Energy is essential to our mobile, connected, productive lifestyle, and the world\’s economic recovery and growth depend on it. But producing and consuming energy has also become the fundamental force behind some of our most pressing global issues, including economic competitiveness, security and the health of the planet\’s environment.
Duke University is launching an interdisciplinary, university-wide initiative to explore creative solutions to the problems surrounding energy and to help prepare tomorrow\’s leaders for a world in which producing and consuming energy will present ever greater challenges.
\”The energy path we\’re on now is creating growing pressures on both emerging and established economies,\” said Richard Newell, the director of the new energy initiative and a professor in Duke’s Nicholas School of the Environment.
Last week, the International Energy Agency\’s 25-year energy forecast projected much higher gasoline prices and increasing environmental emissions unless something changes about the course of our energy system.
\”Energy is essential, but it also profoundly affects our local and global environment and political relationships,” Newell said. “We need a better grasp on our energy situation, fresh thinking and creative solutions, and a practical orientation to getting those ideas into practice.\”
Duke\’s energy enitiative brings together the faculty from six schools — arts & sciences, business, engineering, environment, law and public policy — to collaborate on education, research and engagement. The initiative will include new joint faculty positions, new course offerings, new collaborative research and engagement that brings all of these activities together with the wider world, according to Newell, who has just returned to Duke after two years as the head of the U.S. Energy Information Administration, the agency responsible for official U.S. government energy statistics and analysis.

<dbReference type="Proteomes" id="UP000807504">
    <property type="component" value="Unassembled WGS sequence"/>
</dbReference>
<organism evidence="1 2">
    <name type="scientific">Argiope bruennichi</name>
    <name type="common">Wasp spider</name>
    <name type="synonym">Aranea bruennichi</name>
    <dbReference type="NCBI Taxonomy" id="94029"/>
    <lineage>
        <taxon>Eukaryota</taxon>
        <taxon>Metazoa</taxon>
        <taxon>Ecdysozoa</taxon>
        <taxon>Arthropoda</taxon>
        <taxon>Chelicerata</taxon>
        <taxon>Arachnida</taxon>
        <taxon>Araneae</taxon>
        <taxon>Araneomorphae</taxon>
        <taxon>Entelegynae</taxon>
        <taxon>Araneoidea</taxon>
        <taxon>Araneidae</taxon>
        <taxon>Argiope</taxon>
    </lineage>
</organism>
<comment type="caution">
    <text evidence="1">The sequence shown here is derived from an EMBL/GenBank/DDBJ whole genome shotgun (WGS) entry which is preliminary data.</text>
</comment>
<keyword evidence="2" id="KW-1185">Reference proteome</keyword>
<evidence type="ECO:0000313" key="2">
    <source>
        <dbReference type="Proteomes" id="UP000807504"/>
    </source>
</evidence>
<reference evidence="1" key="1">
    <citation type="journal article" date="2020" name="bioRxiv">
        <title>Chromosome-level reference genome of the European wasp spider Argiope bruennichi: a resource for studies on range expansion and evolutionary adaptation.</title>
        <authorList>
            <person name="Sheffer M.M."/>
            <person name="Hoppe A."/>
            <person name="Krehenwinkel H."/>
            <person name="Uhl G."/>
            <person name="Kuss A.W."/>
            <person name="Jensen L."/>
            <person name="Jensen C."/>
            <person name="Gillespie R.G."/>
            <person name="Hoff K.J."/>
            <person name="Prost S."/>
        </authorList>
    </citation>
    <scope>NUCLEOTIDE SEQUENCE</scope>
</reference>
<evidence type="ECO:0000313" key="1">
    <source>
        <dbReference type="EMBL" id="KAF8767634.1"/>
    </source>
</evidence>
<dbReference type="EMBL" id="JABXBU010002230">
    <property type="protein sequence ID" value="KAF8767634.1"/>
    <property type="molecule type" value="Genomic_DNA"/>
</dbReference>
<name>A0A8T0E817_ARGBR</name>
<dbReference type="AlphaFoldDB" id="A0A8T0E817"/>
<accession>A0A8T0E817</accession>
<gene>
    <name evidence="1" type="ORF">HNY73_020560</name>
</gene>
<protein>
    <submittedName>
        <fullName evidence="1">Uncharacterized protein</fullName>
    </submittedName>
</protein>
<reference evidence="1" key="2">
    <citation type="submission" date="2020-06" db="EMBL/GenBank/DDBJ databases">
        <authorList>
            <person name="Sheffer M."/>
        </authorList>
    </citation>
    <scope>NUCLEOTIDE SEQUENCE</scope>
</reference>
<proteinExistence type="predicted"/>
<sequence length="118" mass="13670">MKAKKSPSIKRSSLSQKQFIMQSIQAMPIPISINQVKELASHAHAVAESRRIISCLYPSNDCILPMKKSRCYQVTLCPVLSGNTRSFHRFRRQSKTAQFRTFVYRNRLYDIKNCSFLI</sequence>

\”No current global problem seems more difficult to encapsulate, nor more crucial to solve, than the pervasiveness of energy needs and costs,\” said Provost Peter Lange. \”Duke hopes to address energy issues in creative and productive ways by melding the university\’s research and teaching in these six schools with the remarkable willingness of our scholars and students to collaborate across disciplines and look at problems in new ways. Will we be able to sustain energy’s role in economic growth in a way that will be less damaging to the planet and its resources? Can we ease the political and economic tensions that energy has created? Duke University would like to find out.\”
Newell said students who participate in the initiative can expect to gain an integrated perspective on our current energy system and the potential alternatives for improving it. Regardless of their major course of study, they will be grounded in the science and technology of energy and its relationship to the environment, as well as the economics, policy and business of energy.
And through engagement programs, Duke students will have first-hand exposure to energy sector leaders and will gain experience in project management and teamwork.
\”There are three pathways we will pursue for integrated solutions to these critical energy questions,\” Newell said. \”The Duke University Energy Initiative will develop and evaluate innovative energy technologies that can provide clean and secure energy at competitive prices; efficient market and financing mechanisms for moving these innovations into commerce; and pragmatic policies and practices to catalyze beneficial changes.\”